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____m__~W''' - A Vacant Store in these days of trade activity is a sort of reflec tion on the neighborhood in which it is located—or^n indication that the owner or agent is not a good advertiser. AND LEADER VOL. XXXII., NO. 93. ■ . REVIEW THE WEATHER. Fair Tonight! Tharsday fair and warmer. Barometer tlMs temperature tl et IS a. mi cloudy, snowing. FOURTEEN PAGES. ALLIANCE, OHIO, WEDNESDAY, NOVEMBER 19, 1919. TWO CENTS—DELIVERED 12c A WEEK. WILSON ADVISES VOTE AGAINST RATIFICATION . PEOPLE OE UNITED STATES REED, MUST HIVE Ai WILL HIVE GOAL, SAYS GARFIELD JOIN 11 SONG IS HEIEIUE AGENTS CMTMN DOM /■ Says Price Commanded in Some Parts of State Is 20 Cents Pound. # By Aasociatsd Press to Ths Review Bucyrus, O., Nov. 1».—A crowd that "Goodbye forever", "Farewell , "How dry I am" and other la* aaw Internal revenue agents early today move away $200,000 worth et whiskey confiscated bere. Thirteen revenue agents loaded tbe liquor on motor trucks after making a raW on a cellar adjoining property osntrolled by Perry Everett and Harry A. Lockhart, who are declared to be the owners of the whiskey and to have attempted to evade payment of the government floor Us. Sixteen hundred case, ln all were seised. The seised liquor weighed eight aad one half tone VMlEKlFm Detroit Lays Claim to Third Money ll* Ihe World Series Games, Award- e. te New York. >y Associated Pr.ss to Th. Beview New York, N. Y.. Nov. 19—Failure ef tile National Baseball Commission ta award third place mon.y ln the laat mAtU feeles to the New York Amer- ttmm. "WM the subject of discussion at a special meeting of the directors of merican League here today. The was called by the majority —Jacob Ruppert of New Harry Frazee of Boeton, and l Comiskey of Chicago. ie New York club was officially awarded third place at a recent special meeting of the directors and a resolution waa adopted authorizing the national commission to pay the Yankees their share of the aeries proceed*. Detroit, however, protested against the award, claiming that the game* In which Carl Mays pitched -should not he counted ln New York's ■Mfill'ng COIL SUPPLY CUT OFF FROM INDUSTRIES Br Aeseoclated Press to Th. R.vl.w Duluth, Mien., Nov. 10.—AU tmtpUee ot bituminous roel from tbe docks at the head of the lake, to tedastriee In IMilntli and Appellor and to industries over tbe northwest regarded aa aon- eeseatial were cut off under an enter iaeoed this morning by B. B. Brlgham, chairman of the coal distribution <gonunlttee, and W. H. Hroverman, V. S. fuel administrator. Appeals to Administration Leaders to Stand Firm Against Adoption. IS NULLIFICATION, NOT RATIFICATION Place Hope In Mild Group Being Able to Come to Rescue of Leaders. REPORT MINES RESUMING fc- It wae stated, Wednesday, that several of the mines along tb* Alliance division of the New Tork Central railroad had re> s—ind operations. Among these It was aaid were tbe Beacon ■Uae at Hopedale, the Crescent at I'aris aad the Ap. s, at Apex, r Germano. The. Beacoa I Ayes are working the "strip- ~ Method. Tbe Creeceat Is $ SWBATI It le aaderstood that where ate letmalag to work with the understanding that .hall he the rate ea- by tbe geaeral settle- TISriKD, THB NISISTBY RESIGNS. tf MsirlaT! Press to Th. Review . London. Bnland. Nov. lt.—Tbe Egyp- etfen ministry haa realgneed because ot lon wtth tb. mission ap- bgr Lord Milner, secretary ot for th. unrest In Egrpt. note official dispatches from Rioting occurred all day in Alexandria and th. mill- By Associated Press to The Review' Washington, D. C, Nov. 19.— Speaking with the authority of Preeldent Wilson's cabinet. Fuel Administrator Oarfleld told representatives of the bituminous coal operators and miners here today that "the people of the United States need, must hare, and will have coal," and as long as the government stands they will not be prevented from getting It by "anything the operators or miners may By Associated Pr.ss to The ■Review- Washington, D. C, Nov. lt—Dras tic steps now are believed imperative ln view ot the rapid depletion of the coal supply and the apparent dead lock between the miners and opera tors In the negotiation* for a new wage agreement. Mr. Oarfleld matt prepared to exercise hla full powers as fuel administrator to bring coal production back to normal and relieve the public of the anxiety of facing the winter without sufficient fuel. .The course of action the- government will pursue to enforce ita demands has not been intimated. Situation Serious . By Associated Preaa to The Revl.w Chicago, 111., Nov. lt.—Tha growing menace of the coal situation was the subject today of further' dltcua slon by Walker D. Hlnea, federal director general ot railroads and aeven regional director*. Poaalble actlou talked about included, a further reduction in passenger train service and shutting off coal from non-essential industries. Mr. Hines indicated he would lasue a statement af ter the meeting regarding step* to be taken to conserve the coal supply now available. Conserve Consumption "What we will consider ls what means can be employed, by elimination ot consumption except where It ls indlspenslble to conserve our coal reserve," aaid Mr. Hines. Meanwhile reporta from virtually all sources were of a vanishing supply of bituminous coal as the approximately 400,000 miner* remained Arm in their disposition to await announcement ot an agreement by the apparently deadlocked miners-operators conference at Washington. Of the great union Held* only West Virginia reported an appreciable amount of fuel brought out, lt being said 76 per cent of the mines In that state wa* being operated. An immediate proapect of a declaration of military control in the mining districts ot Iowa, with atate operation of mines; a strike of returned miners in Wyoming said to have been due mainly to activities ot radical* and withdrawal ot federal troop* from Weat Virginia marked main development* ia the mining districts during the last'14 hours. The regional director* generally Informed Mr. Hines that the railroad* had sufficient fuel for several days the statement ot the central west director being an exception. No general freight embargo will be considered. Mr. Hines said, adding that restricting the fuel supply of non-essential Industries in itself, would sharply curtail freight shipments. COAL SUPPLYMUST NOTBE CUT SHORT -ADMINISTRATOR ne % Function of Garfield to See That Mines Are Kept in Operation. PROMOTION MUST . BE SUFFICIENT No Action Taken As to Price to Be Established for Coal Yet. 4- By Associated Press to Th. Revl.w Washington, D. C, NoV. 19—"I represent the people of the United State* In a different sense from the Secretary of Labor," Dr. Garfield ■aid. "It 1* part of Mr. Wilson's function to effect conciliation. It ls *r.y sole function to exercise those powers conferred on the fuel administration, to see th*t an adequate supply of coal ts furnished the people of the United States and to Bee that ln times of stress such as we are still unhappily in the midst of, the prices asked and received for coal are not excessive. "W'e^ell realize now that in the great coal industry the public is an important partner. At one time the operators and mine workers. Uke farmers, considered themselves peculiarly Independent. But the public has a paramount interest. The people of the United States will not consent to pay an excessive pricelor coal. We are all agreed to that but the question now ls 'What Is an excessive price?' Nor will the public agree to go without this commodity. "The people of the United States, need.-must bave, and will have, coal aad they will not be prevented by anything tbe operators and miner* may do unless the government ls dissolved Into a chaotic condition. "The people of the United State* are willing to pay sufficient to maintain American standards, but the question I* what are American standards? The people want the operators to have a Just return, but what ls a je»*t return?" Dr. Garfield said he was not yet prepared to say what changes could reasonably be made in the price of coal as all the necessary data was not In hand. One of the items not yet determined, he said, was that of the federal Income taxes for 1918, wjileh the operators have claimed should be Included in the cost of operation. The government has disputed this FORMiriino Great Britain and France Considering Carrying Oat German Treaty, Independent /- This Action Would Be Taken Pending the Decision of the American Government on the Peace Pact and League of Nations. ■■ By Associated >Press to Th. Review London, Eng., Nov. 19.—Great Britain and France are considering whether they are not compelled to car ry out the German peace treaty and operate the League of Nations Independently of the United States, pending the decision of the American government on its course. It is pointed out that matters are continually arising under the treaty which need Immediate-attention, such as plebiscite commissions and lt is considered, because ot this, it is no . longer possible to make the pact operative. The opinion strongly prevails bere that Great Britain will not accept any reservations made by the United States Senate which would necessitate the negotiation of a new treaty as the British government it is declared, haa every intention of abiding by the conditions of the Paris conference. The belief still exists fn this capital that the American government will ultimately take its place with the allies. Meanwhile there appears to be a possibility that Great Britain and the otEers will proceed without the United State*. -< HOLLIS TRACTOR .. MBtoMtratlng film. Lyric Theatre, Wedheoday, Thursday and Friday. Spaeial representative, J. A. Pearson, US Lawrence Rd. NE., Canton. Ohio. WANTED — ABLE-BODIED MAN WHO IS NOT AFRAID TO WORK TO HANDLE LABORERS. SPLENDID OPPORTUNITY TO THI RIOHT PARTY. APPLY IN PERSON. 8A- EM CHINA CO, SALEM. OHIO. EAT MORRir QUALITY BREAD, LOAVES FOR SBe. 771 SOUTH ARCH AND MAIN STREET MARKET HOUSE. FURNISHED SIX ROOM POR MNT. CALL O. A. HOUSE Warned to Use Ecoaomy By A .aoclal ed Press to Th. R.vl.w Pittsburgh, Pa., Nov. 19.—Tightening np of coal deliveries In the Plttaburgh district began today following- the Issuing of aa appeal by the Pittsburgh coal distribution committee of the U. 8. Railroad administration asking consumer* to use the strictest economy In the consumption of coal. Tbe appeal waa made whea it developed that the district haa beea drawing heavily upon the supply of Ohio, Indiana and Illinois. Naw this source has almost ceased to exist, owing to the failure ot mines operating In thoee states. Union miners In the Pittoburgh district conUnue Mile. —MACHINISTS OF ALLIANCE— ALL MACHINISTS WORKING IN ALLIANCE ARE INVITED TO ATTEND AM OPEN MEETINQ IN C. L. U. HALL WEDNESDAY AT •:» P. M. QOOD SPEAKING. ALL PERSONS HOLDING APPLICATIONS OR RECEIPTS FOR APPLICATIONS OF ANY KINO ARE URGED TO BE PRESENT AT THIS MEETINQ. WANTED—EXPERIENCED STENOGRAPHER FOR POSITION IN SEBRING. DICTATION ONLY. EXCELLENT POSITION AND WAGES IF YOU ARE COMPETENT. BOX T, CARE REVIEW. I CONSTITUTIONALISTS LEAD. By Assoclat.d Press to Th. Review Rome, Italy, Nov. 19.—Latest reports Indicate tbe constitutionalists 'secured 300 seats in the Chamber of Deputies ia the recent, election, the Socialist* 120 and Catholic* 90. By Associated Press to Th. R.vl.w Mexico City, Ties-day, Nov. 18.—A formal order for the imprisonment of William O. Jenkins, U.* 8. consular agent at Puebla, oil charges of having made false declarations and threats against peons in caae tbey testified th.y aaw him at hia hacienda ln company with Federlco Gordova. the bandit chieftain, was Issued today by criminal Judge Gonzales Franco at Puebla. according to advices received from that elty. Jenkins, however, 1. not yet in Jail, and in a statement to tb. press assert. It is untrue tbat h. is not allowed to loava the city. / .7 . DWINDLING POPULATION. Cleveland, O., Nov. 19.—Cleveland's negro population is dwindling according to figures submitted by Commissioner of Health Rockwood. *Fhe death rate among the negroes is almost twice the birth rate, which is Just the opposite of the white population. The figures show there were M3 deaths among the negroes and 17? births for the flrst six months of 1919. GOVERNOR ASKS AH RESUMPTION OF SERVICE ON COST PLUS PLAN SENATE WILL NOT OBEY ORDER AND DEFEAT M PACT Senator Lodge Believes the Americanized Treaty WiU Pass. HAS BEEN MADE SAFE FOR UNITED STATES Democratic Conference Affirms Stand Taken by President. NVESTICATION OF DHIO'SUGAR PRIGES Officers Confiscate $200,- 000 Worth of Whiskey, Taken in Bucyrus. By Associated Press to The Review Columbus, O., Nov. 19.—Governor Cox today telegraphed Attorney Oeneral Palmer asking for a federal Investigation of sugar prices ln Ohio. This telegram was sent after Governor Cox was advised tbat sugar was sailing at 10 cents a pound In certain parts eef the state:— ."Let me bring to your attention thst sugar ia selling in Ohio at twenty cents the pound and rsapectfully suggest tbat matter ls worthy of investigation". It was stated at tbe Governor's office that the state has no control over prices and that the matter crui best handled through federal authorities. FOR SALE—QOLDEN OAK DINING SUITE CONSISTING OF SIX LEATHER BOTTOM CHAIRS, TABLE AND BUFFET. ALSO BLACK LEATHERETTE COUCH. 711 WRIGHT AVE. O. 8. 6307. ' LOST-i* PAIR OF LADY'S RED SHOES WITH RUBBER HEELS ON SO. WEBB ON TUESDAY EVENING. LIBERAL REWARD IF RETURNED TO SM EAST SUMMIT. —NOTICE MACHINISTS- ALL MEMBERS OF LOCAL No. 32 ARE REQUESTED TO ATTEND REGULAR MEETINQ WEDNESDAV EVENING, NOVEMBER 19, AT 7:60 P. M. BUSINESS OF QREAT IMPORTANCE. * . H. ft. ROOSE IS SELLING OUT. SEE PUBLIC SALE AD, PAGE 13. HEAR HARMONY TRIO AT FAIR- MOUNT HOME SATURDAY NIGHT. VAN DERKAR*S SPECIAL* DANCE ft Bailey's Tharsday night. 55c a couple; ladies Uc. E BONFIRE OF LITERATURE TAKEN FROM SOCIALISTS Members of American Legion Burn Literature in tH^Btreets. By Associated Pr.ss to Th. Revl.w Cincinnati, O., Nov. 19.—Members of th. American legion, numbering more than S00, led by their officers, descended upon socialist headquarters ln thia city late last night and threw hundreds of pounds of radical literature Into the streets. A bonfire was -started and the literature burned. No one was In th. building when th. raid waa made. Carrying out their plans witb eecrecy, following a meeting at th. club room, of tbe soldiers' organization earlier ln the evening, word was passed tbat all members should assemble ln the vicinity of the -socialist headquarters at 1:90 o'clock. At the appointed time men Ckme from surrounding doors and hallways and proceeded to invade tho building. Cemmealst Literature. Mort of the literature burned had been printed for th. communist labor party of America. Other pamphlets were Issued by the socialist public an -society, Brooklyn -and by liberators headquarters, Cleveland. One was a purported reproduction of a letter to the "American Working Men from the Socialist Soviet Republic- ot Russia", written by Nikolai Lenin.. Another pamphlet was headed, "An open letter to President Wilson" aad waa written by Joseph W. Sharts, Dayton, Ohio, counsel for Eugene V. Debs, in his trial at Cleveland. A large American flag found in the assembly hall was taken by tb. invading former service tnen. Police officials said they had taken no names nor had they recognised any of the raiders. Circulate Petition to Be Submitted to the Voters for 25 Years' Franchise. By Associated Press to The Review Toledo, O., Nov. 19.—The Toledo Railways and Light company, driven from the streets two weeks ago by an ouster ordinance approved by the voters, renewed Its efforts today to secure signatures to a petition for submitting top the voters a 25 year franchise which providers for resumption of car -service, on a cost plus plan. Details of the ordinance wer. announced as providing tor straight B cent far. with on. cent extra for a transfer. Th. rate of fare when the cars were withdrawn on November S. by Henry L. Doherty, was six cents and two cents for a transfer. Prank R. Coates. president of the company, -said today that Avlth the granting of a franchise the company can borrow money much more cheaply than lt could with no rights In the streets. He, declared also that with re-routing and elimination of uselers UMs cost of operation, might be reduced. Professor Henry E. Rlggs, of Ann Harbor -and Frederick W. Ballard, of Cleveland, appointed valuators of the company's property by Mayor Cornwell Cornell Schrelber, have reported no progress. They will be paid out of the fund of $26,000 that Mr. Doherty volunteered to advance for'preliminary expenses. It ie believed that.it will require a month at least to arrive at a valuation that will be agreeable alike to the city and company. Tb. valuators must make a detailed and technical Inspection of the tracks, over herfd equipment, pavement between the tracks eand the cars eparked aldtag the shores of Lake Brio ln Michigan lt ls said. Submit Two Plans. When tbla ls done it is planned to submit two ordinances to tbe voters. on. for municipal ownership and the other for the Tayler plan now operating In Cleveland. ' Th. conference between city -and company officials which began several daya ago has resulted ln nothing indicating settlement. Mayor Schrelber reported. JESUME WORK AT THEJHEET MILLS By Assoclat.d Pr.ss to Th. Review Steubenville, O., Nov. 19.—Sheet, mills eand finishing departments of the Label le iron works resumed operations this morning after being closed two months. The mill ls now working seventy per cent. The Steubenville plaat of the Welrton Steel company la operating almost in full. The Carnegie Steel plant at Mingo is again operating and with the plants at Fol- lansbee and Welrton, W. Va., under full operation, steel operations ln the local district are again in full swing. By Associated Press to The R.vl.w Washington D. C, Nov. 19.—Defeat of the Lodge resolution of ratification of the peace treaty was urged by President Wilson ln a letter to Administration Leader Hitchcock which was laid today before a conference of Democratic senators. The President said the resolution did not provide for ratification, "but rather for the nullification of the treaty." Immediately the President's letter became public Republican Leader Lodge declared he did not believe the Senate would "obey the orders" of the President, "who undertakes to command the Senate to ratify the treaty without tbe resolutions which Americanized and made it safe for the United States." Just before the Senate convened while the Democratic senators were meeting. Republican Leader Lodge held a conference wltb Wlll H. Hays, chairman of the Republican national committee. The decision of Democratic friends ot the treaty to vote against a ratification resolution containing tha Lodge reservations was affirmed at the conference of Democrats. Senator Hitchcock said enough Democrats to Insure its defeat had agreed to vote against the Lodge reeolution. No Compromise Plan No compromise plan was drafted by tbe Democrats but lt was suggested that after the prospective defeat of the Lodge reservation, a committee of Democrats would be appointed to confer with the Republicans to that end. Immediately the Senate met, Senator Lodge 'formally presented ths resolution of ratification containing the 15 reservations adopted by a majority ot the Senate. Immediate Ratification At the outset Senator Lodge asked unanimous consent for an Immediate vote on unqualified ratification. Administration Leader Hitchcock said the Democrats preferred to wait until the Lodge resolution had been voted on. Senator Lodge then withdrew his request and debate on the Lodge reservation began. Democrats who attended tbe conference were not bound by any conference -agreement and said they were willing to accept many of the majority's reservations, but could not accept the preamble or those dealing with Article Ten, Shantung, equality of voting ahd one or two others. Although the Democrat stand was declared In Republican quarters to have diminished the chances of a compromise it was » learned that a proposal tol modify the preamble reservation of th. committee so that the reservations would not have to have affirmative acceptance by the other powers had been under serious consideration by the Republican leaders. It waa understood that th. Republicans had manifested a willingness to insert a proviso by which the reservations could be accepted by th. other powers by their merely not "objecting" to them. PRESIDENT WOULD DEFEAT GERMAN PEACE TREATY ON ACCOUNT OE RESERVATION : As Long as Government Stands, Will Not Be Prevented From Getting Coal, Operators and Miners Are Warned—Will Permit Nothing to Stand in Way of Coal Production. - s (BY ASSOCIATED PRESS TO THE REVIEW) Washington, D. C, Nov. 19—A letter from President Wilson advising administration aenatora to vote against ratification of the treaty with the Foreign Relations committee reservations was laid before a conference of the administration Senate forces today by Democratic Leader Hitchcock. The committee program, the President wrote, would provide not for ratification, but rather for the nullification of the treaty. The conference had been called to decide upon the final administration tactics in the fight for ratification which is expected to como to an end today or tomorrow. After the President's letter was read there were indications that unless a compromise could be effected tbe administration senators would line up almost solidly against] ratification. The President's letter, addressed to Senator Hitchcock and dated yesterday follows: " , "My Dear Senator:— "You were good enough to bring me word that the Democratic Senators supporting the treaty expected to hold a conference before the final votes o nthe Lodge resolution of ratification and that they would be glad to receive a word of counsel from me. "I should hesitate to offer it in detail but I assume that the senators only desire my judgment upon the all important question of the final vote on the resolution containing the many reservations of Senator Lodge. On that I cannot hesitate, for in my opinion the resolution in that form does not provide for ratification but rather for the nullification of the treaty. I sincerely hope that the friends and supporters of the treaty will vote against the Lodge resolution of ratification. "I understand that the door will probably then be open for a genuine resolution of ratification. "I trust that all true friends of the treaty will refuse to support tho Lodge resolution. "Cordialjy and sincerely yours, "WOODROW WILSON." The President's reference to an opportunity to vote on a "genuine" ratification resolution referred to the plans of the Democrats to get action on an unreserved resolution after they had voted down the Lodge proposal. That plan apparently has been blocked, however, by the decision of the mild reservation Republicans to stand with Republican Leader Lodge against providing such an opportunity. PLACE HOPE IN MILD GROUP. The Democratic leaders, however,\say they have been promised a chance to vote on an unreserved resolution before the com- mfttee resolution comes to a roll call and should the latter fail they expect the mild group to bring tbe committee draft back before the Senate on a motion to reconsider, 'i A Sis m n ■ .i i e, H —MACHINISTS OF ALLIANCE- ALL MACHINISTS WORKING IN ALLIANCE ABB. INVITED TO ATTEND AN OPEN MEETING IN C. L. U. HALL WEDNESDAY AT 8:30 P. M. GOOD SPEAKING. ALL PERSONS HOLDING APPLICATIONS OR RECEIPTS FOR APPLICATIONS OF ANY KIND ARE URGED TO SE PRESENT AT THIS MEETING. —NOTICE MACHINIST.tr- ALL MEMBER8 OF LOCAC*Ho. tt ARE REQUESTED TO ATTEND REGULAR MEETING WEDNESDAY EVENING, NOVEMBER It, AT 7:00 P. M. BUSINESS OF OREAT IMPORTANCE. ALCOHOL SSe PER GALLON. ELECTRIC SERVICE CO., FREEDOM ANO HIOH. TROOPS DESERT LEADER. By Associated Pr... to The Review Helslngfors, Finland, Monday, Not. 17.—(via London. Not. 1».)—It ia reported hara toalght that 20,000 troops of General Yudenltch's northwestern Russian araqp bar* gone orer to the Bolsheviki. HALL'S ORCHESTRA OF COLUMBUS. ELL-MAC, FRIDAY NOVEMBER'21. WANTED—OATS AND WHEAT STRAW. CALL THE SEBRING CHINA CO., SEBRING, OHIO. TICKETS FOR THE CONCERT TO BE OIVEN BY THE NEW YORK CHAMBER OF MUSIC SOCIETY AT THE FIRST M. E. CHURCH ON NEXT MONDAY EVENING AT 8:00 O'CLOCK MAY BE SECURED AT THE ENGLAND DRUO CO. ANO THE CASSADAY DRUG CO. PRICE OF TICKETS SO* WANTEdHlINEMEN AND GROUND MEN. CALL EELL S OR SEE MR. BRUMFIELD, CENTRAL UNION TELEPHONE CO. MIKE ATTEMPT ON THE LIFE ADMIRAL KOLCHAK Hand Grenades are Marled at the Admiral— Bolshevlkl take 4*000 Prisoners. By Associated Press to The R.vlew London. Nov. 19.—An attempt to -assassinate^ Admiral Kolchak, head of the -all-Russian government which up un* til recently maintained Its capital at Omsk, ls reported ln a wireless dispatch received here from Moscow. " Hand grenades were thrown at hlm. Stz soldiers were killed and twelve wounded. The capture of Kursk, south of Orel ls reported ln the dispatch. In capturing Tobolsk, Ishlm, Zuka- Unsk, Pctropavlovsk, Koktzhetoff, and Omsk the dispatch asserts, the Bolsheviki took 28.000 prisoners. Including a thousand officers. THE COMMUNITY FARMS COMPANY ANNOUNCE THE SHIPMENT OF THE FIRST CAR OF POTATOES FROM THEIR FARM. THIS CAR 18 NOW DUE. ALL MEMBERS WANTING POTATOES SHOULD PLACE THEIR ORDERS WITH THE COMPANY'S REPRESENTATIVE, GIBEON R. CARLISLE OF 326 N. HIGH ST. BELL PHONE 912-R. THE PRICE OF THESE POTATOES IS $1.00 PER BUSHEL. ALL ORDERS SHOULD BE TELEPHONED OR GIVEN AT ONCE. In the latter eventuality their plan is to pre-sent amendments which will make the reservation acceptable. It is known to be the purpose of Senator Lodge on the other hand to force the administration lead- :rs to make their compromise proposals before the committee resolution is voted on. Today's conference took up that situation with the leaders hopeful that they might obtain such modification of the resolution as would enable them to vote for it. Will Not Obey President. By Aa.ociated Press to The Review Republican Leader Lodge tn a formal statement predicted that the Senate would "not obey the orders" of President Wilson witb regard to the treaty. "The Senate baa equal power and responsibility with the President in tbe making of treaties," said Senator Lodge. "They will not, ln my opinion obey tbe orders of ethe President wbo undertakes to command tbe Senate to ratify the treaty without the reservations, adopted by a large majority of the Senate, which Americanise lt and make lt safe tor tbe United Statea. What be com- HERMAN LABOR KEADER MAY COME HERB WANTED — STENOGRAPHER. MUST BE EXPERIENCED. WILL PAY GOOD SAL ARY TO THE NIOHT PARTY. E. H. SEBRING CHINA CO, SEBRING, OHIO. FOR SALE—A-1 RABBIT BELL Ttt OR 114 MILNER ST, (Continued on P-ajre 10.) FIRE ON STRIKEN; Men Asaaalt Nerro Workmen Leaving Bast Youngstowa Plaat, ee Wet Heae—Several Bart In Meier. Dy Associated Press to The Review Toungstown. O.. Nov. lt.—Deputy sheriffs opened flro on steel strikers early today during attacks upon negro workmen leaving an East Youngstown plant, and one striker was shot ln tbe leg. One negro ls ln tbe hospital from Injuries received and another was less seriously hurt. Tiie bouse of a workman ln East Youngstown was destroyed laat night by fire of mysterious origin. Tha Dsssemrr plant of tbe Republic Iron A Steel company, the last idle Bessemer ln tbe city resumed operation today, tbo company announced. THERMOS LUNCH K IT, THE MOST POPULAR LUNCH KIT ON THE MARKET TODAY. A 84.00 VALUE FOR 82»5. ARTHUR LEATHER SHOP, CANTON, OHIO. WANTED—AN OFFICE BOY. APPLY TELEPHONE OFFICE, MOB- BAN ENGINEERING CO. TWO RENT. FURNISHED 815 MONTH. ROOM FOB O. S.S2SS. CHICKENS WANTED—B. J. RICKARD. /-V/i«eV«l»WM '■' Dr. August Muller, leader of Germany's laboring host., who was chosen to represent -Oerman labor at ths International Labor Conference, in Washington, was, unable to attend the conference because of his Inability to secure proper admission. It is reported tbat Dr. Muller Intends to visit this country as soon as peace has officially been declared. KILN DRAWERS AND LABORERS WANTED AT ONCE AT THE SALEM CHINA CO., SALEM, OHIO. APPLY IN PERSON. HIGH-GRADE MOLE SKIN WATER PROOF OVERCOATS. DIRECT FROM FACTORY TO YOU. INQUIRE CLARK, MARKET HOUSE. t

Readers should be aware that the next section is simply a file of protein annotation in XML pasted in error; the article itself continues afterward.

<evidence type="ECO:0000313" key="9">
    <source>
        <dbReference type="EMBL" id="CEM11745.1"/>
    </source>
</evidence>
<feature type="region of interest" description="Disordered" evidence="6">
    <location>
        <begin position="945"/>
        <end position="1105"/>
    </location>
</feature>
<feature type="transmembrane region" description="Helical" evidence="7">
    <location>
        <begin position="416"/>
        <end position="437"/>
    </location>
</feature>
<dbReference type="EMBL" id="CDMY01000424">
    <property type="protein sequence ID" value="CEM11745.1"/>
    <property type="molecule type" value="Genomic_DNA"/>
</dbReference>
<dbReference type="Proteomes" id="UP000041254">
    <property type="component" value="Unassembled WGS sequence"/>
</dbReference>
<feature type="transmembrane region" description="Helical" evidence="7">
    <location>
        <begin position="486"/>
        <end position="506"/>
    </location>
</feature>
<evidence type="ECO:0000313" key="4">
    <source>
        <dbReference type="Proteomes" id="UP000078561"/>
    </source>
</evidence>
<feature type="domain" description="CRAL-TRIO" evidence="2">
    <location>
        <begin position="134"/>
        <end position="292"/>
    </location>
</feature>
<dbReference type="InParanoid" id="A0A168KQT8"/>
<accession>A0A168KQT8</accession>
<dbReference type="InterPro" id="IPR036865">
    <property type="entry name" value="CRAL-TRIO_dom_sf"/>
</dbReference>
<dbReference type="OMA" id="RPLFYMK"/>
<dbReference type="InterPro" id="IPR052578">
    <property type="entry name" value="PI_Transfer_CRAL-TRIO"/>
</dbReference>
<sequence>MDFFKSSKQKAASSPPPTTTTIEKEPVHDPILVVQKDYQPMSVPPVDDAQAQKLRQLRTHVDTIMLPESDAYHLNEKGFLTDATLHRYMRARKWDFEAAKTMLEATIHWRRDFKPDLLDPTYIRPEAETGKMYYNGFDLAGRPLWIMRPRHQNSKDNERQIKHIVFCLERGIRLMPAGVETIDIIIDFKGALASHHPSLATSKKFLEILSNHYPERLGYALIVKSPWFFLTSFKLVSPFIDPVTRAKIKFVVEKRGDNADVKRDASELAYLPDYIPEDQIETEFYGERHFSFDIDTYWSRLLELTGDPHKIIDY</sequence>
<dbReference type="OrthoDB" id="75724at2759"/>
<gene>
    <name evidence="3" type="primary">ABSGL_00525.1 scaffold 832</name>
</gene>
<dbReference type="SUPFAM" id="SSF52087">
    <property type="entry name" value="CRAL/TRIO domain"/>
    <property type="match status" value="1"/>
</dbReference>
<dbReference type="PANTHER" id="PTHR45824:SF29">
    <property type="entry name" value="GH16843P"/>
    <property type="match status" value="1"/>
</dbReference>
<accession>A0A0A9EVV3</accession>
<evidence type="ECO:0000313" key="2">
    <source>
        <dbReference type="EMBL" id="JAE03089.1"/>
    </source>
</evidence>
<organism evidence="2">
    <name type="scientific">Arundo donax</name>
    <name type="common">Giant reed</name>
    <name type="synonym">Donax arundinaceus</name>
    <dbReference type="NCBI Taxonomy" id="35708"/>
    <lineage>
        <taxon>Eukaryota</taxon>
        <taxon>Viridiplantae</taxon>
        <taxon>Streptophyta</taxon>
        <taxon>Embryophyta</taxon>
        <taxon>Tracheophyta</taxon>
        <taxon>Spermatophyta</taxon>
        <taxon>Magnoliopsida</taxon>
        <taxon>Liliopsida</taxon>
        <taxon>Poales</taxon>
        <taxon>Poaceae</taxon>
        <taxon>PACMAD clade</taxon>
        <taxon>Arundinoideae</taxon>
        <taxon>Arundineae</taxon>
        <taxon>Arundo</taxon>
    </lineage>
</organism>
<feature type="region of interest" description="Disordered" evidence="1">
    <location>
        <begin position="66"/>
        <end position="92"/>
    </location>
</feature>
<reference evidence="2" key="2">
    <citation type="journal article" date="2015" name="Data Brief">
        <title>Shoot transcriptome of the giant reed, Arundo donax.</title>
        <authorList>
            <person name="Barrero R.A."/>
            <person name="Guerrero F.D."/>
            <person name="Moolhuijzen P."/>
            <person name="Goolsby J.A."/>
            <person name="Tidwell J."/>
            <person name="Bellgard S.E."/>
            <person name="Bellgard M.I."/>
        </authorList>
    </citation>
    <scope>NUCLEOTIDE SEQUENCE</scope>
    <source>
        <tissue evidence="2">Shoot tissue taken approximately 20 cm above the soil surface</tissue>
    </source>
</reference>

|Title||The Alliance review and leader. (Alliance, Ohio), 1919-11-19|
Stark County (Ohio)
Mahoning County (Ohio)
|Date of Original||November 19, 1919|
|Submitting Institution||Rodman Public Library|
|Submitting Institution||Rodman Public Library|
|File Size||30717592 Bytes|
- A Vacant Store in these days of
trade activity is a sort of reflec
tion on the neighborhood in which
it is located—or^n indication that
the owner or agent is not a good
VOL. XXXII., NO. 93.
Fair Tonight! Tharsday fair and
warmer. Barometer tlMs temperature
tl et IS a. mi cloudy, snowing.
ALLIANCE, OHIO, WEDNESDAY, NOVEMBER 19, 1919.
TWO CENTS—DELIVERED 12c A WEEK.
WILSON ADVISES VOTE AGAINST RATIFICATION
PEOPLE OE UNITED STATES
REED, MUST HIVE Ai WILL
HIVE GOAL, SAYS GARFIELD
JOIN 11 SONG IS
/■ Says Price Commanded in
Some Parts of State Is
20 Cents Pound.
By Aasociatsd Press to Ths Review
Bucyrus, O., Nov. 1».—A crowd that
"Goodbye forever", "Farewell
, "How dry I am" and other la*
aaw Internal revenue agents
early today move away $200,000 worth
et whiskey confiscated bere.
Thirteen revenue agents loaded tbe
liquor on motor trucks after making
a raW on a cellar adjoining property
osntrolled by Perry Everett and Harry
A. Lockhart, who are declared to be
the owners of the whiskey and to have
attempted to evade payment of the government floor Us.
Sixteen hundred case, ln all were
seised. The seised liquor weighed eight
aad one half tone
Detroit Lays Claim to Third Money
ll* Ihe World Series Games, Award-
e. te New York.
>y Associated Pr.ss to Th. Beview
New York, N. Y.. Nov. 19—Failure
ef tile National Baseball Commission
ta award third place mon.y ln the laat
mAtU feeles to the New York Amer-
ttmm. "WM the subject of discussion at
a special meeting of the directors of
merican League here today. The
was called by the majority
—Jacob Ruppert of New
Harry Frazee of Boeton, and
l Comiskey of Chicago.
ie New York club was officially
awarded third place at a recent special meeting of the directors and a
resolution waa adopted authorizing
the national commission to pay the
Yankees their share of the aeries proceed*. Detroit, however, protested
against the award, claiming that the
game* In which Carl Mays pitched
-should not he counted ln New York's
COIL SUPPLY CUT OFF
Br Aeseoclated Press to Th. R.vl.w
Duluth, Mien., Nov. 10.—AU
tmtpUee ot bituminous roel from
tbe docks at the head of the
lake, to tedastriee In IMilntli and
Appellor and to industries over
tbe northwest regarded aa aon-
eeseatial were cut off under an
enter iaeoed this morning by B.
B. Brlgham, chairman of the